Perhaps no retail environment is more intriguing from an opportunity standpoint today in the United States than our B&C malls: environments that, for various reasons, have seen declining performance and declining value relative to their Class A counterparts.
For decades, prospective homeowners wanted to escape from dense urban centers and builders responded to this demand by constructing vast, far-flung developments of single-family homes and shopping malls.
With the resurgence of planned, high-density ground up and repositioned projects in downtown environments, there is clearly a desire and need to anchor those environments with a strong retail component.
Car2Go users who want to catch a movie or do some shopping will be able to park the vehicles at a new set of spaces at Easton Town Center starting this weekend.
Easton Town Center falls outside the “Home Area” for car2go service, but the car-sharing system is announcing today the addition of 20 dedicated satellite parking spots located on the north and south sides of the property.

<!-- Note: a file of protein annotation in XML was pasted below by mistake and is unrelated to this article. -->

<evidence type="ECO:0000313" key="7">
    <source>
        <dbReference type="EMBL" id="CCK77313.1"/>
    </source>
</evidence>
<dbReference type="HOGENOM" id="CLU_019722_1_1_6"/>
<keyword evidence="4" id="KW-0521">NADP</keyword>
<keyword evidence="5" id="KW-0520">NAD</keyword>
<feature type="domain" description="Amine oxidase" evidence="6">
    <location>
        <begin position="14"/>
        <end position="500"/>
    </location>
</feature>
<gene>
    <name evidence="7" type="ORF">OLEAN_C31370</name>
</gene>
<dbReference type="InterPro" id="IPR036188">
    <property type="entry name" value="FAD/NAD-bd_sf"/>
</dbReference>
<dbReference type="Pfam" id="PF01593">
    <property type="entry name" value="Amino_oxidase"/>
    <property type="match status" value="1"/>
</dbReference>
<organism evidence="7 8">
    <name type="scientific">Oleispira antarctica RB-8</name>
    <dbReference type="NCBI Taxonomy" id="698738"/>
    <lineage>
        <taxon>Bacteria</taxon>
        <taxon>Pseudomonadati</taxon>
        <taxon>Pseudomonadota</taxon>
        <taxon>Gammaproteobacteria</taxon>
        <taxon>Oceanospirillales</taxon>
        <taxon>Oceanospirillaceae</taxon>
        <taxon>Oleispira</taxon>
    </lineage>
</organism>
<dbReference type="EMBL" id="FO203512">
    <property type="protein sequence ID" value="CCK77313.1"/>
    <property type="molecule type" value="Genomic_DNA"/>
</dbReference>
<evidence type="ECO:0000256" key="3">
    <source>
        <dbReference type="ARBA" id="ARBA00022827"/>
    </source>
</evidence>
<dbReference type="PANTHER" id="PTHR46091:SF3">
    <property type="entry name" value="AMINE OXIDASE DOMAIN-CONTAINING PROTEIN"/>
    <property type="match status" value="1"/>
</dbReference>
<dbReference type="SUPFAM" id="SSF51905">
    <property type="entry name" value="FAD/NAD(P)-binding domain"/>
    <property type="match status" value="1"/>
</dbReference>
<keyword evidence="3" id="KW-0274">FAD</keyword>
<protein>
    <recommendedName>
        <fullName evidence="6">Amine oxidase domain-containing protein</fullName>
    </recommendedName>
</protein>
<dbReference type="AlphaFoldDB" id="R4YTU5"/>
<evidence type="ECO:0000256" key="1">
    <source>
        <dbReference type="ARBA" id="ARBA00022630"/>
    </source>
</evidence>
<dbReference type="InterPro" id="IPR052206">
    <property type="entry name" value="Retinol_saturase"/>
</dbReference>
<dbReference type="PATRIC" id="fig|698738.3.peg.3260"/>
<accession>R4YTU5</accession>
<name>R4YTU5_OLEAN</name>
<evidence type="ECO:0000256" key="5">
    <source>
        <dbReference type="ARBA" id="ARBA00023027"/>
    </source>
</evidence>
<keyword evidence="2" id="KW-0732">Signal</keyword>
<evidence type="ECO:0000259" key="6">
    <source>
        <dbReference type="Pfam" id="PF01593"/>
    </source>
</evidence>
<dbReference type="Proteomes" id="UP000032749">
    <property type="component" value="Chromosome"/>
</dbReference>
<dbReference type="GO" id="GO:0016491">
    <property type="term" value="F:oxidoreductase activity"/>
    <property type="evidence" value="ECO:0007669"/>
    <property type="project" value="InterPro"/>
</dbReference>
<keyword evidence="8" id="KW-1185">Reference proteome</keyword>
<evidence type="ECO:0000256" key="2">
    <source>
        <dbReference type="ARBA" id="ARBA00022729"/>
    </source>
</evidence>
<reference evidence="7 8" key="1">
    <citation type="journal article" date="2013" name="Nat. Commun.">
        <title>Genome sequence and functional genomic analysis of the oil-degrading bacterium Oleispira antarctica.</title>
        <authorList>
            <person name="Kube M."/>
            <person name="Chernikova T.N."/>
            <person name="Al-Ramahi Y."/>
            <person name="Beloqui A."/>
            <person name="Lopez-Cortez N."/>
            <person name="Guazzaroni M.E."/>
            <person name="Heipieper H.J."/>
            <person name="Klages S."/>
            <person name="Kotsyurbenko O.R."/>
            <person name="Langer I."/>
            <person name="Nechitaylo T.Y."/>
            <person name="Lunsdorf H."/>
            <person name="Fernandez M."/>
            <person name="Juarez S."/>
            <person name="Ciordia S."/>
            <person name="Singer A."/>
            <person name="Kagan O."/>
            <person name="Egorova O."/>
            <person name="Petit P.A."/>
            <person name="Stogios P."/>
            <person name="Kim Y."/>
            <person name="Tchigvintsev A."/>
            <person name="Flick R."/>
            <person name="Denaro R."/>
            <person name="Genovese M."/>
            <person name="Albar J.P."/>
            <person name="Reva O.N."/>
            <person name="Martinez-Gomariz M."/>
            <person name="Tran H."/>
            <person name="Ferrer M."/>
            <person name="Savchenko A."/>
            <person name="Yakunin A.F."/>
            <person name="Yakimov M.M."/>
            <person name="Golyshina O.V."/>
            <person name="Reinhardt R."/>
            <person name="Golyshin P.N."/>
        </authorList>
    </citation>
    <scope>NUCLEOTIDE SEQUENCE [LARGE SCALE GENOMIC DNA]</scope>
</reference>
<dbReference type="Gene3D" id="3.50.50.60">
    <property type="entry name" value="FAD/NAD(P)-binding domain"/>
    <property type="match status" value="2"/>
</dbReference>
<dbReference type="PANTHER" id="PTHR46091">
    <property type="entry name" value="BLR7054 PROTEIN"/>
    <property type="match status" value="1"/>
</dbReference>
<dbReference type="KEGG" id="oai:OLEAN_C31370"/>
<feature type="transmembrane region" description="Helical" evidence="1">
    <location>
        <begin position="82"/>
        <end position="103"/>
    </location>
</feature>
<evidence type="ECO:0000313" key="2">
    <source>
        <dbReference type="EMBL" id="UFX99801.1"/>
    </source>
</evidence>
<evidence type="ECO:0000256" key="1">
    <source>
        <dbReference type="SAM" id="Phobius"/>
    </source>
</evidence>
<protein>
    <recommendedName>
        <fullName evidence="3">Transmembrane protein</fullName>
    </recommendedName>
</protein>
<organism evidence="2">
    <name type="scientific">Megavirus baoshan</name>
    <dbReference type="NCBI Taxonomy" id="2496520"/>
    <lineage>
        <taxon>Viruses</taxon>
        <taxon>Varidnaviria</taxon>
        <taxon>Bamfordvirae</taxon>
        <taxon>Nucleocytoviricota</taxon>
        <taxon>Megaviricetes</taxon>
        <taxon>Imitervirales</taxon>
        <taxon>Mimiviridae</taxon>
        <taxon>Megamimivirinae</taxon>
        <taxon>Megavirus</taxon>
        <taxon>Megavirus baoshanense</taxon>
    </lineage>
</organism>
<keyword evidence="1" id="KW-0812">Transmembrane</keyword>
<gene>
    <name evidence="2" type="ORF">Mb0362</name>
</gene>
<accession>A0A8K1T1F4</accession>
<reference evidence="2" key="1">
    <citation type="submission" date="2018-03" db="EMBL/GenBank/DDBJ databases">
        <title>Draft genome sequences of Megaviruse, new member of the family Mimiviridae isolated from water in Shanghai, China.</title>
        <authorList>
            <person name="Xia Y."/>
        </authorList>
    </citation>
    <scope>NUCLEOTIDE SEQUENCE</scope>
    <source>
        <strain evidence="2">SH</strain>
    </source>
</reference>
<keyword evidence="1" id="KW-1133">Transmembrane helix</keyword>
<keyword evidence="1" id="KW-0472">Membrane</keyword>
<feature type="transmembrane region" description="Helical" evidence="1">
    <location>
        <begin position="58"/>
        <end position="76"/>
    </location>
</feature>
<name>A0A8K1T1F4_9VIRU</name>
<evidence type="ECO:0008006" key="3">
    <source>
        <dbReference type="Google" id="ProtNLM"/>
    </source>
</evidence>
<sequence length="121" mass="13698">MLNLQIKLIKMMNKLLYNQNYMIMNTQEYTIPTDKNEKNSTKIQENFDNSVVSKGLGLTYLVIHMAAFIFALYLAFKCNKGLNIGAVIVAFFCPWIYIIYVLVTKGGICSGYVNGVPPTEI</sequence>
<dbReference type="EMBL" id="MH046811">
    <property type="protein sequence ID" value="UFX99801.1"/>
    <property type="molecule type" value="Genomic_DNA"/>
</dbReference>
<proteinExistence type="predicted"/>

Perhaps the best way to begin a discussion about the “urbanization of suburbia”—a concept that has been discussed and debated with increasing frequency in recent years—is to correct a simple misunderstanding: there is no urbanization of suburbia.
There is a seismic shift taking place in the bedrock of retail real estate development. Like the tectonic forces that move continents, the shift is gradual, but it is also profound.